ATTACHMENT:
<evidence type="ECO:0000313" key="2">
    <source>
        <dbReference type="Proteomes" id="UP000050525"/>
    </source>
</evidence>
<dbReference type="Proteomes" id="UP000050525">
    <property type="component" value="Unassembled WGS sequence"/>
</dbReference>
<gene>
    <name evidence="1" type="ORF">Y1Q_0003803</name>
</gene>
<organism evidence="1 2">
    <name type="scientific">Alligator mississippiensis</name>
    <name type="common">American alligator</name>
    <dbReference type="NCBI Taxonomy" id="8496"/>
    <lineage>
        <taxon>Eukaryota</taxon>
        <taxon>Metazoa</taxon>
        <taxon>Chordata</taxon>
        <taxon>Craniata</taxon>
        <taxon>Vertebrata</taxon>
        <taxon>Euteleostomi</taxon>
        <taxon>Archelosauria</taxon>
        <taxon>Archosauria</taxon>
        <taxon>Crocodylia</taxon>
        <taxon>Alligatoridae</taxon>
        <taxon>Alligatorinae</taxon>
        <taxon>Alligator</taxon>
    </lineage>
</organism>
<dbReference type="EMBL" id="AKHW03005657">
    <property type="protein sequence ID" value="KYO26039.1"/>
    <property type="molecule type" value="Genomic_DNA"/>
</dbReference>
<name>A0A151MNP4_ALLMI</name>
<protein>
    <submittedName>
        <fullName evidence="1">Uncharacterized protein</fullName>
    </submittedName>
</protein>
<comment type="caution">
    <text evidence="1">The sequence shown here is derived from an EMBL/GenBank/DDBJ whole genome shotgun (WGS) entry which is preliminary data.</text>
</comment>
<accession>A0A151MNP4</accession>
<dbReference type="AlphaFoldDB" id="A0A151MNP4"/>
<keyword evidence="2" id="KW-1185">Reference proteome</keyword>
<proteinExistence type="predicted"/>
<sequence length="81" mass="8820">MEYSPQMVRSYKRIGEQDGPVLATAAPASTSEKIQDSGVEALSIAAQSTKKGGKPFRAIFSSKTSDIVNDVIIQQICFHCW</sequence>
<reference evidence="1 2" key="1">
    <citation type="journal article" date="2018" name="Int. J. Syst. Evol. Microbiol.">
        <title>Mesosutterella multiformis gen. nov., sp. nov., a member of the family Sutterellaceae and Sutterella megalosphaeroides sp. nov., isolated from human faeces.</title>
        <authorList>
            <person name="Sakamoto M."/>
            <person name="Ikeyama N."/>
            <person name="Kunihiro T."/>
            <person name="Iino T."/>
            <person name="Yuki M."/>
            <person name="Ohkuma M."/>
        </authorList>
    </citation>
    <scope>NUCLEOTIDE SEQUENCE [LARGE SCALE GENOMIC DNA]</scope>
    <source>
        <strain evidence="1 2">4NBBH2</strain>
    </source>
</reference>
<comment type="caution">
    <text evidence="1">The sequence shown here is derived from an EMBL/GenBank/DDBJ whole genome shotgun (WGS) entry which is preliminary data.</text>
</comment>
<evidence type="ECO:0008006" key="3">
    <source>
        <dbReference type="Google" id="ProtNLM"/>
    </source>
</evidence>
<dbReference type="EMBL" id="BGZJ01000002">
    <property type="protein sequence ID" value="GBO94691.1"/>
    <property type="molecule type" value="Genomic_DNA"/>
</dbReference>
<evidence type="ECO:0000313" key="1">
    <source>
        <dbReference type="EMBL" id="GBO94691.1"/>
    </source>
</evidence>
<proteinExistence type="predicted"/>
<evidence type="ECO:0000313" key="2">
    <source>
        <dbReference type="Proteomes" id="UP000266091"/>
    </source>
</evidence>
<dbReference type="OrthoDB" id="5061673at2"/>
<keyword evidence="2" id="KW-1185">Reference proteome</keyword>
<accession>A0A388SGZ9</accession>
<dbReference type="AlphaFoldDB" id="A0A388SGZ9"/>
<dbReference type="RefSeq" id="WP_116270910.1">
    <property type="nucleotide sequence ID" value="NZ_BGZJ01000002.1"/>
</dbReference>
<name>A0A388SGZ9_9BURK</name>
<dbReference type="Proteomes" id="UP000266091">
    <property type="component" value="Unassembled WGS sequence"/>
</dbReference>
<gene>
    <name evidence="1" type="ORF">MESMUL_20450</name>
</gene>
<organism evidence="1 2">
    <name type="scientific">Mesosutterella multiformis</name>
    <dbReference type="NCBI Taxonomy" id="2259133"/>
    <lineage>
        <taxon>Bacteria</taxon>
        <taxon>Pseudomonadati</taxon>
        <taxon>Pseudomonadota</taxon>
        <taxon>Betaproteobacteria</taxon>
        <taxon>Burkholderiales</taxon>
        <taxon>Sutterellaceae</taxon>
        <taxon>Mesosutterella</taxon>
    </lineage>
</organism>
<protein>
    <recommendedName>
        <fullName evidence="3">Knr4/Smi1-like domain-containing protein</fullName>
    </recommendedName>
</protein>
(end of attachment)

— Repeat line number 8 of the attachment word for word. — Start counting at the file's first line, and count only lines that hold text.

</dbReference>